Use this URL to cite or link to this record in EThOS:
Title: Cognitive training in typically and atypically developing adolescents: behavioural and neural bases
Author: Catherine , Campbell
Awarding Body: University of Oxford
Current Institution: University of Oxford
Date of Award: 2012
Availability of Full Text:
Full text unavailable from EThOS.
Please contact the current institution’s library for further details.
Cognitive interpretation biases have been associated with the development of depressive psychopathology. As adolescence is linked to an increased risk of developing mood disorders, research has focused on whether cognitive training can be an effective intervention. The theoretical paper therefore reviews literature on Cognitive-Bias Modification of Interpretation (CBM-I) which looks at experimentally manipulating cognitive biases and then measuring the subsequent impact on mood. In addition, studies assess if the training can have a protective influence when individuals are faced with a stressor. Research has been carried out with clinical and healthy adults and recent work has shown that bias induction can be successful with children and adolescents. If limitations outlined by the review can be overcome, then the training may pose an alternative low-cost preventative intervention, or an adjunct to traditional face-to-face psychological therapies, for children and adolescents. The empirical study used functional magnetic resonance imaging (fMRI) to compare 15 medication- free adolescents who met criteria for major depressive disorder against 15 healthy control adolescents on their ability to reappraise negative emotions, evoked through receiving peer rejection, and the underlying neural substrates involved. A pilot study was first conducted in a community sample to investigate the effectiveness of the reappraisal training script - with promising results. Thus, reappraisal training was applied to adolescents with and without depression pre-scanning. Behavioural data attested to its effectiveness in altering thoughts and mood. Significant brain activation during a Reappraisal> Baseline contrast was found in the dorsomedial and ventrolateral prefrontal cortex thought to be associated with the cognitive control of emotions and in particular reappraisal. No significant between-group differences were found in the fMRI or the behavioural data suggesting that depressed adolescents can reappraise peer rejection as effectively as their control counterparts when they have been instructed to do so. This may point to support for techniques used in psychological therapies.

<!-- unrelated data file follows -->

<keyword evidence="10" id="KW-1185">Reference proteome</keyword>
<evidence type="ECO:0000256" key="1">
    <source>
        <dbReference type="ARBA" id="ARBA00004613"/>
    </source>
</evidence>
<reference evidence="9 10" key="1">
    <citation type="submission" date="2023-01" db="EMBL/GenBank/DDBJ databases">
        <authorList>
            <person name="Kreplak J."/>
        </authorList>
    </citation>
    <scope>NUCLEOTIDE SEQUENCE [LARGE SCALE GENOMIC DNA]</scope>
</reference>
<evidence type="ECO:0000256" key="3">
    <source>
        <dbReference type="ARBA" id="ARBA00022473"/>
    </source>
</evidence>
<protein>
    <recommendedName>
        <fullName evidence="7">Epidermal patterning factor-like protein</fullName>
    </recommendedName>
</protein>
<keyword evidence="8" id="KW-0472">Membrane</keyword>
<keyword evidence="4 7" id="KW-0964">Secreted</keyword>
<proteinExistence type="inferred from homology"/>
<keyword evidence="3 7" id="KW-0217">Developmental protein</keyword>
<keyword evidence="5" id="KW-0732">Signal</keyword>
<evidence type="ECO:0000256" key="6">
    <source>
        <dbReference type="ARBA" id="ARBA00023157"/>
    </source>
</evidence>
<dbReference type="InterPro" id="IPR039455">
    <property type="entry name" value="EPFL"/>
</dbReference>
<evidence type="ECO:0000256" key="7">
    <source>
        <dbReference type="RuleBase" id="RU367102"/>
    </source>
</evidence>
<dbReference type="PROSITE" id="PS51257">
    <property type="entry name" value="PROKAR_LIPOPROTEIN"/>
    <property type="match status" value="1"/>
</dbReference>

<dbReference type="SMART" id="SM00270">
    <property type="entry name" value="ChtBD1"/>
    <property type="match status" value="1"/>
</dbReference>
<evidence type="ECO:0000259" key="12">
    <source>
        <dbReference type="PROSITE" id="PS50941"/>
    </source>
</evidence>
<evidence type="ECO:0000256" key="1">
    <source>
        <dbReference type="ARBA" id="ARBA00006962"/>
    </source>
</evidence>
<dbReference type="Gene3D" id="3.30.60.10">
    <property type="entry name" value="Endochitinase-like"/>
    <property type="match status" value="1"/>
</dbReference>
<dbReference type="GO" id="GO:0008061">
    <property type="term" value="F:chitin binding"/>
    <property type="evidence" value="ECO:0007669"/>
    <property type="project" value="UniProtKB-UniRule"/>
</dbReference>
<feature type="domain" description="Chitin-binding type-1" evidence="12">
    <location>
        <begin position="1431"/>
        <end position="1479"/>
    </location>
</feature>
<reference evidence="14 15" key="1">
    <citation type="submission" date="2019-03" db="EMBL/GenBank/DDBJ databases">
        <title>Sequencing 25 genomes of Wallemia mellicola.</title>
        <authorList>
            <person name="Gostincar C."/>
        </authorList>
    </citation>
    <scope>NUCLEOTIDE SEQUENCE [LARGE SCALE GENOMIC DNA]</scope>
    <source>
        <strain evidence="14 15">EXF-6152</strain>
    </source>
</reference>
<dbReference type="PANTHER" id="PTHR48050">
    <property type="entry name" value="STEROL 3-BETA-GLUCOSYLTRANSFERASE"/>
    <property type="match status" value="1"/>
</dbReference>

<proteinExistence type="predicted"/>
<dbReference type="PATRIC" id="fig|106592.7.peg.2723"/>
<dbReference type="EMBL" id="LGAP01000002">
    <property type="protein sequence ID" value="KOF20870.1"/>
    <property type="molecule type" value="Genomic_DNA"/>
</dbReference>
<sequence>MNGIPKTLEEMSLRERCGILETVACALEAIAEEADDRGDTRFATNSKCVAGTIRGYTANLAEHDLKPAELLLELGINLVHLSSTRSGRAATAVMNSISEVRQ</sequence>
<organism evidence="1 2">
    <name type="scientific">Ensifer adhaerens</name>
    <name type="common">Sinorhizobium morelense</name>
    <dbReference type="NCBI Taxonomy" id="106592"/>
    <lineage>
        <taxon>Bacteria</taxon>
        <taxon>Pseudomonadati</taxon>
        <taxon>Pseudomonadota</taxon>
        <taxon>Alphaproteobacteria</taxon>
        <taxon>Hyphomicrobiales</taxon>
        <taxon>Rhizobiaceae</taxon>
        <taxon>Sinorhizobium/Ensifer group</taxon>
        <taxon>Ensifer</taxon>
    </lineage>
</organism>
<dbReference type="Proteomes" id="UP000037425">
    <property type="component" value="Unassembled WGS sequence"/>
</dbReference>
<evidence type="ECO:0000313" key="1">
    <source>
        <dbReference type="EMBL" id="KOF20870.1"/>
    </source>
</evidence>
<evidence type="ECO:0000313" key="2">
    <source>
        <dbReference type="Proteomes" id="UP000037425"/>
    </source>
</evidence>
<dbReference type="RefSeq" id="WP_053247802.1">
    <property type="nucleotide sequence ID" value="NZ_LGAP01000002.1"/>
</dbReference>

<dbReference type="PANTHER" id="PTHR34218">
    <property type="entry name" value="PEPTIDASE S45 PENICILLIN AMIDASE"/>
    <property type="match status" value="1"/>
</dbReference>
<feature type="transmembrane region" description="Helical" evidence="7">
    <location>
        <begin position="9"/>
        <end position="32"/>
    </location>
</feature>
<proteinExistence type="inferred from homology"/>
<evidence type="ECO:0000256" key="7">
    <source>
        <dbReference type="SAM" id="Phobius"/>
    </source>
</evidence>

Supervisor: Not available Sponsor: Not available
Qualification Name: Thesis (D.Clin.Psy.) Qualification Level: Doctoral
EThOS ID:  DOI: Not available